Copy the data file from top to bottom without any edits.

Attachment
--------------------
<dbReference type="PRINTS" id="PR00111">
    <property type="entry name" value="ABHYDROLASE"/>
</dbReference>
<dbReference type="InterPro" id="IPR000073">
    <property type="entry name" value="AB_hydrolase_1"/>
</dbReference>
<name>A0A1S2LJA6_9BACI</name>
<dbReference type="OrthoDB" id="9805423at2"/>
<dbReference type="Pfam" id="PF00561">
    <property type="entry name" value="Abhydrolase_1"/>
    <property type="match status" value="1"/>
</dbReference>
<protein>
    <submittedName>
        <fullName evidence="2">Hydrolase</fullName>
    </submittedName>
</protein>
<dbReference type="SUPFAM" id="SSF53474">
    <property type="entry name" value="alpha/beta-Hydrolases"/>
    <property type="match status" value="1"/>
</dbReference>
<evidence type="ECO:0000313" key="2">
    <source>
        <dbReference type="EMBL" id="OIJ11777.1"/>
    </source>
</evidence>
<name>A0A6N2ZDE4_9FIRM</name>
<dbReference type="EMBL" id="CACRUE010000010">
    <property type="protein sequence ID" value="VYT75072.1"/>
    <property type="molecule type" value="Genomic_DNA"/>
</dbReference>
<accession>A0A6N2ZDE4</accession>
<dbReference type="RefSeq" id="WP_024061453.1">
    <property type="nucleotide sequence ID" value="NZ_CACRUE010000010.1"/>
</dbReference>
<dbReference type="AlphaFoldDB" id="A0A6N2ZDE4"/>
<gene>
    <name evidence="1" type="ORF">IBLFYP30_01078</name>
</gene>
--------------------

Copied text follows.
<dbReference type="PRINTS" id="PR00111">
    <property type="entry name" value="ABHYDROLASE"/>
</dbReference>
<dbReference type="InterPro" id="IPR000073">
    <property type="entry name" value="AB_hydrolase_1"/>
</dbReference>
<name>A0A1S2LJA6_9BACI</name>
<dbReference type="OrthoDB" id="9805423at2"/>
<dbReference type="Pfam" id="PF00561">
    <property type="entry name" value="Abhydrolase_1"/>
    <property type="match status" value="1"/>
</dbReference>
<protein>
    <submittedName>
        <fullName evidence="2">Hydrolase</fullName>
    </submittedName>
</protein>
<dbReference type="SUPFAM" id="SSF53474">
    <property type="entry name" value="alpha/beta-Hydrolases"/>
    <property type="match status" value="1"/>
</dbReference>
<evidence type="ECO:0000313" key="2">
    <source>
        <dbReference type="EMBL" id="OIJ11777.1"/>
    </source>
</evidence>
<name>A0A6N2ZDE4_9FIRM</name>
<dbReference type="EMBL" id="CACRUE010000010">
    <property type="protein sequence ID" value="VYT75072.1"/>
    <property type="molecule type" value="Genomic_DNA"/>
</dbReference>
<accession>A0A6N2ZDE4</accession>
<dbReference type="RefSeq" id="WP_024061453.1">
    <property type="nucleotide sequence ID" value="NZ_CACRUE010000010.1"/>
</dbReference>
<dbReference type="AlphaFoldDB" id="A0A6N2ZDE4"/>
<gene>
    <name evidence="1" type="ORF">IBLFYP30_01078</name>
</gene>